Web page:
Dual Meet Record

1975 - 2015

251 - 63  (.799)

Team Championships

Conference Sectional

Richwoods Records

Entering 2016 Season

4x800 9:45.5 Lynch, Ivory, Wood, Robertson '90
4x100 :48.3 Detra, Marks, C. Nash, Yates '13
3200 10:51.7 Amy Guard '00
100H :14.2 Brenna Detra '13
100 :11.8 Alisha Smith '04
800 2:15.5 Hallema Ivory '91
4x200 1:42.6 Johnson, Mitchell, Ross, Thomas '08
400 :56.3 Brenna Detra '13
300H :42.6 Brenna Detra '13
1600 5:09.0 Amy Guard '00
200 :24.2 Brenna Detra '12
4x400 4:00.9 Jackson, Lynch, Huffman, Ivory '90
SP 40'10¼" Jewel Sanders '06
Disc 148' 7" Jewel Sanders '06
LJ 19' 0" Brenna Detra '13
TJ 38' 5" Donielle Ross '08
HJ 5' 7" Alex Starks '07
PV 8' 8" Natalie Robbins '09

2016 IHSA Class AA

Qualifying Standards

4x800 9:52.80
4x100 :50.40
3200 11:37.20
100 H :15.90
100 :12.80
800 2:23.30
4x200 1:47.50
400 1:00.00
300 H :47.70
1600 5:20.90
200 :26.30
4x400 4:09.10
Shot Put 37' 11"
Discus 112' 2"
 Long Jump 16' 11.5"
Triple Jump 34' 9"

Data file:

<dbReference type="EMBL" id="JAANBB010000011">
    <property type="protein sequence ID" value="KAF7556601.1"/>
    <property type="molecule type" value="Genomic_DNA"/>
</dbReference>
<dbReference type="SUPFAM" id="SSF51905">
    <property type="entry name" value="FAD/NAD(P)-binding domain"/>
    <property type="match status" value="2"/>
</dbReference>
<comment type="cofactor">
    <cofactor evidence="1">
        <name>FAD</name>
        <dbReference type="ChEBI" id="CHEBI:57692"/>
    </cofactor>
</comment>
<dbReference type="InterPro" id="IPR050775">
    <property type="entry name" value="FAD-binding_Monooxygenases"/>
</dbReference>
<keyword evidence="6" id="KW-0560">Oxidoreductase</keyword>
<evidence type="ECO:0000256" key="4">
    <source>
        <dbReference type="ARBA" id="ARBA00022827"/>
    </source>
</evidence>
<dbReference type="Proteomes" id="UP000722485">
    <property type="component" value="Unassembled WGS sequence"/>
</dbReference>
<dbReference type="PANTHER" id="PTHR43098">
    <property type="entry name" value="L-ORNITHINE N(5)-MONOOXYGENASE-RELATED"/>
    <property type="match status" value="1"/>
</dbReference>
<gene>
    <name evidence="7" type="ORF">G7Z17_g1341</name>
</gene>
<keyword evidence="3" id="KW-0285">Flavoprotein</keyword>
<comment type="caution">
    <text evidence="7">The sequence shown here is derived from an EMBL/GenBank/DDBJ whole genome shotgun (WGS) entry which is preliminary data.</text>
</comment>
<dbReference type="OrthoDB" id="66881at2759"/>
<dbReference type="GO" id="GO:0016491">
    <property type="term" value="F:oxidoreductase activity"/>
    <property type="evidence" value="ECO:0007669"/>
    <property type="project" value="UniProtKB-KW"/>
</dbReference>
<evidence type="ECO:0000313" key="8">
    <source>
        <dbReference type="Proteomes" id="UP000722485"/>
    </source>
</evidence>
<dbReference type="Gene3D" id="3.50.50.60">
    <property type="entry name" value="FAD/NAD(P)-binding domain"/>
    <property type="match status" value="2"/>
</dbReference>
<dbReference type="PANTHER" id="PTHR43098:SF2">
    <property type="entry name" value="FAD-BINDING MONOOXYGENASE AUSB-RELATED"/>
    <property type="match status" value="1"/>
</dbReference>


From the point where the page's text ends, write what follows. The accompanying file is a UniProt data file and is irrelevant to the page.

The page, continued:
High Jump 5' 1"
 Pole Vault 9' 7"


Shin Splints

"Shin splints" has been historically used to encompass almost all problems occurring in the lower leg including bone, soft tissue and combination problems. Due to that lack of specificity and universal meaning, the term is generally avoided in medical circles. Medical and related professionals tend toward using far more medically specific terms.

"Lateral shin splints" occur on the outside part of the leg. Problems occurring there are usually either fibular stress fractures or peroneal tendon injuries following an inversion injury of the ankle (sprained ankle).

"Posterior shin splints" are lower leg pains toward the rear of the leg and are often indicative of injuries to the posterior muscle group at the myotendinous junction of the calf muscles and achilles tendon or early achilles tendonitis.

Most track athletes use "shin splints" to refer to pain occuring either in the anterior or medial portion of the lower leg. This pain is generally caused by very small tears in the leg muscles at their point of attachment to the shin.